Release of TTP militants from Afghan jails draws criticism from Pakistan

By Zarak Khan


Tehreek-e-Taliban Pakistan on August 16 released a photo of leader Maulvi Faqir Mohammad after his release from an Afghan jail in Kabul.

ISLAMABAD -- Tehreek-e-Taliban Pakistan (TTP) militants freed by the Afghan Taliban from prisons in Afghanistan could hinder Pakistani efforts to eradicate terrorism from within its borders, say analysts.

The Afghan Taliban released thousands of prisoners, mostly militants and including TTP leaders, from prisons amid its takeover of Afghanistan.

Maulvi Faqir Mohammad, the former deputy chief of the TTP, was among them.

Afghan police and intelligence officials in 2013 captured Mohammad, who led the TTP in Bajaur tribal district and has close links with al-Qaeda leader Ayman al-Zawahiri, in Nangarhar province, Afghanistan.

The TTP on August 16 released a photo of Mohammad after his release and said that "the group congratulates him and a large number of other militants on their release".

Several other key imprisoned commanders were also released by the Afghan Taliban, a TTP leader told Pakistani Forward.

"The Afghan Taliban has shown its enmity toward Pakistan and its people by releasing ... militants who have bombed worship places, bazaars, schools and public spaces across the country," said Saleem Sahoutra, a Christian activist in Peshawar.

Sahoutra's brother was killed in twin suicide bombings carried out by a TTP-linked group at All Saints Church in September 2013 that killed 104 people and wounded another 142.

"Both the Afghan Taliban and the TTP are inhumane and have nothing to do with Islam or any religion," he said.

A senior counter-terrorism police officer in Islamabad also expressed concern about the release of TTP militants in large numbers.

"The Afghan Taliban has been spoiling [Pakistan's] decades-long effort to weaken the TTP and eradicate militancy through well-co-ordinated operations," the officer said on the condition of anonymity.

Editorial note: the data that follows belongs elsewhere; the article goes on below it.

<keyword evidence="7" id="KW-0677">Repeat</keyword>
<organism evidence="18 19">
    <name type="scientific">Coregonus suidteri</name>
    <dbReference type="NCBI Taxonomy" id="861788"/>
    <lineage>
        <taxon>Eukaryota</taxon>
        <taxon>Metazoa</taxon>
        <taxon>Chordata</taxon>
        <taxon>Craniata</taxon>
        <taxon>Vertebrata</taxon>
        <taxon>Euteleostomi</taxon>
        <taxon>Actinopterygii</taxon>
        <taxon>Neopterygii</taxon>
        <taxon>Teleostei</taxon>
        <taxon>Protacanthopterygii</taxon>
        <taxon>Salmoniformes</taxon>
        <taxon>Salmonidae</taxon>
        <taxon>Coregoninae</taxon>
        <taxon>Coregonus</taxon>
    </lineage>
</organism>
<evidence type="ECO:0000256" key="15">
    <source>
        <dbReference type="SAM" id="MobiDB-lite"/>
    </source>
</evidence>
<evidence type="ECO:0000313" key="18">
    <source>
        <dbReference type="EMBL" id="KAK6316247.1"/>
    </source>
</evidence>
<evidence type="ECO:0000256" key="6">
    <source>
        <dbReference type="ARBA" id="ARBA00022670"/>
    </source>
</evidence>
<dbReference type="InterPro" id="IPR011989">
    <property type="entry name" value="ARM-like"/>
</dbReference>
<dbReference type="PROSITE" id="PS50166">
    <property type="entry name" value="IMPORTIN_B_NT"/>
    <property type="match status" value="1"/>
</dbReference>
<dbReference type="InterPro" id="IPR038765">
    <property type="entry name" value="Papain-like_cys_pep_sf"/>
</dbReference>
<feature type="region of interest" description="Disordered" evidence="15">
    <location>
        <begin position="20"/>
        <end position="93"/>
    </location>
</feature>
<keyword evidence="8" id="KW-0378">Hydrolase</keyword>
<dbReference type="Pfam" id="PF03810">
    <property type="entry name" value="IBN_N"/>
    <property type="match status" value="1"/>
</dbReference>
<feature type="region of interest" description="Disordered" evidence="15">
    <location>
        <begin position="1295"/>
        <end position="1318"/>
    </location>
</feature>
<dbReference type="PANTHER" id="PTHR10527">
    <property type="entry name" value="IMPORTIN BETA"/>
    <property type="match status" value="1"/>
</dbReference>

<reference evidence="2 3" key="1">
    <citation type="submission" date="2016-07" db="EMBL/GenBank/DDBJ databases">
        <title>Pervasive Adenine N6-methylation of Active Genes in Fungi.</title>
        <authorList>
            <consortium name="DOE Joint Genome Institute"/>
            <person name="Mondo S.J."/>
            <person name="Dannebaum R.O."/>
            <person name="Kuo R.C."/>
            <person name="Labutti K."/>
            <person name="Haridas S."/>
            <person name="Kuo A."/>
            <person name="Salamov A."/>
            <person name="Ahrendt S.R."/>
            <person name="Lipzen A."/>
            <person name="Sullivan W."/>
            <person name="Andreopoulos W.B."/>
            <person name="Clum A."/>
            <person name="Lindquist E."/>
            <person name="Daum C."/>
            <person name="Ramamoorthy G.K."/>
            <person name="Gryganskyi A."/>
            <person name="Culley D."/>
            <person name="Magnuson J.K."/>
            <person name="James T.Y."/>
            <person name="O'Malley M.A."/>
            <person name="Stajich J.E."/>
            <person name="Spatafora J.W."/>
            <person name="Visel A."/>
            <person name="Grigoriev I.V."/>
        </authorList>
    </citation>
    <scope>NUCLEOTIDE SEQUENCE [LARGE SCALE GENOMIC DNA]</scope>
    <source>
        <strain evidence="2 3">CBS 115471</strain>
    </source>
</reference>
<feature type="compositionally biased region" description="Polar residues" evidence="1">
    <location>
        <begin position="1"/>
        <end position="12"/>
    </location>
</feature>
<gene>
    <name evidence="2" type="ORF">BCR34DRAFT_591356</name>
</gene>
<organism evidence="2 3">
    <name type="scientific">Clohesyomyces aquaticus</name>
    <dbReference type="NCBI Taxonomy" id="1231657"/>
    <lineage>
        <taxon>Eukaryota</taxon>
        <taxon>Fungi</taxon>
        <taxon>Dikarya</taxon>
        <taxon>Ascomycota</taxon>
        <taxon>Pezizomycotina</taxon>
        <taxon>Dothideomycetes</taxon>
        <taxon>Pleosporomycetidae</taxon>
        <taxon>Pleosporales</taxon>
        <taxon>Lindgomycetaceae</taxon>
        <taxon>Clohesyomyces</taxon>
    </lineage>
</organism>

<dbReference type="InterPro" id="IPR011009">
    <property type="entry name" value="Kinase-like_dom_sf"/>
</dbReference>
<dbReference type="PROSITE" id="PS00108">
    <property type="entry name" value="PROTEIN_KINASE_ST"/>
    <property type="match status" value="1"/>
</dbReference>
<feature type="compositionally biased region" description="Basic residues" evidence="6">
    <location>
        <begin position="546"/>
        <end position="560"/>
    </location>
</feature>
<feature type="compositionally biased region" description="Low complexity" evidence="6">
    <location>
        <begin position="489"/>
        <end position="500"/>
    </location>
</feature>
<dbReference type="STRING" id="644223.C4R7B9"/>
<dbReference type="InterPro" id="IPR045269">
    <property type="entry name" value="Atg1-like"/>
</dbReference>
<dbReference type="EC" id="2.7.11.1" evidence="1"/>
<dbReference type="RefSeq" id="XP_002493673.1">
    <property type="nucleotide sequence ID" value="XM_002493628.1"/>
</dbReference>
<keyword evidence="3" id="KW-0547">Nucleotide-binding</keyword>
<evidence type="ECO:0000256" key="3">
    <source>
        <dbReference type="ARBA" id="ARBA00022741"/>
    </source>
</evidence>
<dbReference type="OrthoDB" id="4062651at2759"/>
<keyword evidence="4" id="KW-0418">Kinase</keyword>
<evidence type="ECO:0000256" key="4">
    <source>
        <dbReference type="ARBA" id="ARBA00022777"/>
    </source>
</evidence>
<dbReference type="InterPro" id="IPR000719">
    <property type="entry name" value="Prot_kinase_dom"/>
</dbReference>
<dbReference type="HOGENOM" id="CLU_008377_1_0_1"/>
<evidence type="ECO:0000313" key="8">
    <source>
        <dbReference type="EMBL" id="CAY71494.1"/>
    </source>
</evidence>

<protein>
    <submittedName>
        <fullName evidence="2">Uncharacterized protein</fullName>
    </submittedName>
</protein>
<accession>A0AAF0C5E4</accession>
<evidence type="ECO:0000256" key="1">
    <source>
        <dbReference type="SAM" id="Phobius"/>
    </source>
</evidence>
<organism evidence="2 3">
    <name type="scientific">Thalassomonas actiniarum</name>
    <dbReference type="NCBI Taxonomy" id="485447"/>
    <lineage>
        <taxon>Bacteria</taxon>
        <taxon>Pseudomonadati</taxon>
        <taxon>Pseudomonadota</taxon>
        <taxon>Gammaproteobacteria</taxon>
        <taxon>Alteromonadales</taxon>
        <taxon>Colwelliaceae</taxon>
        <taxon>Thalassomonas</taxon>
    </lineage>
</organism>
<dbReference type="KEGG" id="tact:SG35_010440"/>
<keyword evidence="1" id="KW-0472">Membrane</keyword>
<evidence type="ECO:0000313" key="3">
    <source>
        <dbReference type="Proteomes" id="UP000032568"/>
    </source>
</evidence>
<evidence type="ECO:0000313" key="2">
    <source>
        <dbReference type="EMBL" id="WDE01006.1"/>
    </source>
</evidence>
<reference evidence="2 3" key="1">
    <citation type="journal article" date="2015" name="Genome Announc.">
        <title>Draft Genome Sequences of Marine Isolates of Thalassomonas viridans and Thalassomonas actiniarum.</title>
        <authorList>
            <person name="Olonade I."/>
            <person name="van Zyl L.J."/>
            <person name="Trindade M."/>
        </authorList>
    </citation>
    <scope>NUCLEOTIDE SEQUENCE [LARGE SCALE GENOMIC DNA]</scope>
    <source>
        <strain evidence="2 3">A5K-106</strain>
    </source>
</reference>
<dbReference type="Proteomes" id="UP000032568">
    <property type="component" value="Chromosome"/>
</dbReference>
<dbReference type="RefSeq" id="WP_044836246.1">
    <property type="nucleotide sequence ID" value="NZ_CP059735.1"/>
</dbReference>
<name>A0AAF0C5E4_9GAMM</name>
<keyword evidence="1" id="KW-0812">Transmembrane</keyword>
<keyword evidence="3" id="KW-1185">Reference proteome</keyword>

"Pakistan's military and political leadership should know that the Afghan Taliban and the TTP are two sides of the same coin," he said.

"Instead of supporting the Afghan Taliban, Pakistan should become part of global efforts against the Afghan Taliban, the TTP and its alliance with al-Qaeda in Afghanistan," the officer said.

A strengthened TTP

The TTP has carried out hundreds of attacks on both Pakistani security forces and civilians, including an assault on a school in Peshawar in 2014 that killed more than 145 people, mostly children.

Following a crackdown on the TTP's various factions across Pakistan, the militants shifted their hideouts to neighbouring provinces of Afghanistan.

There, they masterminded terrorist acts in Pakistan and launched cross-border attacks, causing tension between the Pakistani and Afghan governments.

However, Afghan security forces along with allied forces killed or captured a number of TTP militants in Afghanistan in both ground operations and in air strikes, further crippling the terror outfit.

Pakistan in 2017 began building a fence along its border with Afghanistan.

Those factors, combined with the deaths of successive leaders and internal rifts, left the TTP crumbling up until early 2020, but the recent reunification of disgruntled splinter groups and the Afghan Taliban's territorial gains have reinvigorated the group.

The TTP has stepped up its attacks on law enforcement agencies in Pakistan's border districts -- a former TTP stronghold until the Pakistani military launched a large-scale operation in 2014.

The group recently claimed responsibility for two separate attacks on July 30 and August 2 that killed three police officers assigned to protect polio vaccination teams in Dera Ismail Khan and Peshawar.

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